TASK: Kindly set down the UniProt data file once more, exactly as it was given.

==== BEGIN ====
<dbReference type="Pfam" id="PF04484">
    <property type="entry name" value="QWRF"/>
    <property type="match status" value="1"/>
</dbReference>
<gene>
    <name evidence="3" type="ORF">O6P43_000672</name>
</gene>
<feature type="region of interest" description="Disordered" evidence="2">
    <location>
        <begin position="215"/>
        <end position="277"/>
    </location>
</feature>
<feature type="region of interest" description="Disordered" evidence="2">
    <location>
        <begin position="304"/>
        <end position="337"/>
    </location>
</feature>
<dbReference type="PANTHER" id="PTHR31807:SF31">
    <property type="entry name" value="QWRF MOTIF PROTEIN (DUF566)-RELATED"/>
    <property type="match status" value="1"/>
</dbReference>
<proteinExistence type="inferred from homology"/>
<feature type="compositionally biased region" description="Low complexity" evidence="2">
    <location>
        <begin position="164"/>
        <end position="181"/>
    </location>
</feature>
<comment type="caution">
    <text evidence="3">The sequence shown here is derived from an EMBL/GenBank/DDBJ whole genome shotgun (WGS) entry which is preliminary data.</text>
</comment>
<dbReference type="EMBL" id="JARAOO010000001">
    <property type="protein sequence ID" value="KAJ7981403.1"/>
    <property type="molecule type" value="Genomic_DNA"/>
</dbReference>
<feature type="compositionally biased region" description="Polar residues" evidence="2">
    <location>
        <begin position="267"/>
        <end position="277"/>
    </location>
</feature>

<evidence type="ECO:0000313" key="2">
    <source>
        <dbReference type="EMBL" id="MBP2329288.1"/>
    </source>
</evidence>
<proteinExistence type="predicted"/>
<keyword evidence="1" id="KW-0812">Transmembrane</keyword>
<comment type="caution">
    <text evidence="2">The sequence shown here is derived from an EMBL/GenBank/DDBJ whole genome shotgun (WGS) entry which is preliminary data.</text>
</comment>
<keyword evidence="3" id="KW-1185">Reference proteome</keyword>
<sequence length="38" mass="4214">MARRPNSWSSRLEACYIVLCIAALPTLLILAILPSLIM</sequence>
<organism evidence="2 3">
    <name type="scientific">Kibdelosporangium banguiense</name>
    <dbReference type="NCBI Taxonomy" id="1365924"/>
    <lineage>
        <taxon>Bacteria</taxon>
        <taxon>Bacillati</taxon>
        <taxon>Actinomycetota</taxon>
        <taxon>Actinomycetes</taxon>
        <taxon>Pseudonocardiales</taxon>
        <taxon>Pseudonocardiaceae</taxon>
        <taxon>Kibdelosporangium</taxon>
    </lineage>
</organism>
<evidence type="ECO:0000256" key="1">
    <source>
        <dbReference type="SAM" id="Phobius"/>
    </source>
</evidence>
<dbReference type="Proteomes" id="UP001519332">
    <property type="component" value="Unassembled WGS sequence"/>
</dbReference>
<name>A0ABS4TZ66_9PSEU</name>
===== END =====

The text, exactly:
<dbReference type="Pfam" id="PF04484">
    <property type="entry name" value="QWRF"/>
    <property type="match status" value="1"/>
</dbReference>
<gene>
    <name evidence="3" type="ORF">O6P43_000672</name>
</gene>
<feature type="region of interest" description="Disordered" evidence="2">
    <location>
        <begin position="215"/>
        <end position="277"/>
    </location>
</feature>
<feature type="region of interest" description="Disordered" evidence="2">
    <location>
        <begin position="304"/>
        <end position="337"/>
    </location>
</feature>
<dbReference type="PANTHER" id="PTHR31807:SF31">
    <property type="entry name" value="QWRF MOTIF PROTEIN (DUF566)-RELATED"/>
    <property type="match status" value="1"/>
</dbReference>
<proteinExistence type="inferred from homology"/>
<feature type="compositionally biased region" description="Low complexity" evidence="2">
    <location>
        <begin position="164"/>
        <end position="181"/>
    </location>
</feature>
<comment type="caution">
    <text evidence="3">The sequence shown here is derived from an EMBL/GenBank/DDBJ whole genome shotgun (WGS) entry which is preliminary data.</text>
</comment>
<dbReference type="EMBL" id="JARAOO010000001">
    <property type="protein sequence ID" value="KAJ7981403.1"/>
    <property type="molecule type" value="Genomic_DNA"/>
</dbReference>
<feature type="compositionally biased region" description="Polar residues" evidence="2">
    <location>
        <begin position="267"/>
        <end position="277"/>
    </location>
</feature>

<evidence type="ECO:0000313" key="2">
    <source>
        <dbReference type="EMBL" id="MBP2329288.1"/>
    </source>
</evidence>
<proteinExistence type="predicted"/>
<keyword evidence="1" id="KW-0812">Transmembrane</keyword>
<comment type="caution">
    <text evidence="2">The sequence shown here is derived from an EMBL/GenBank/DDBJ whole genome shotgun (WGS) entry which is preliminary data.</text>
</comment>
<keyword evidence="3" id="KW-1185">Reference proteome</keyword>
<sequence length="38" mass="4214">MARRPNSWSSRLEACYIVLCIAALPTLLILAILPSLIM</sequence>
<organism evidence="2 3">
    <name type="scientific">Kibdelosporangium banguiense</name>
    <dbReference type="NCBI Taxonomy" id="1365924"/>
    <lineage>
        <taxon>Bacteria</taxon>
        <taxon>Bacillati</taxon>
        <taxon>Actinomycetota</taxon>
        <taxon>Actinomycetes</taxon>
        <taxon>Pseudonocardiales</taxon>
        <taxon>Pseudonocardiaceae</taxon>
        <taxon>Kibdelosporangium</taxon>
    </lineage>
</organism>
<evidence type="ECO:0000256" key="1">
    <source>
        <dbReference type="SAM" id="Phobius"/>
    </source>
</evidence>
<dbReference type="Proteomes" id="UP001519332">
    <property type="component" value="Unassembled WGS sequence"/>
</dbReference>
<name>A0ABS4TZ66_9PSEU</name>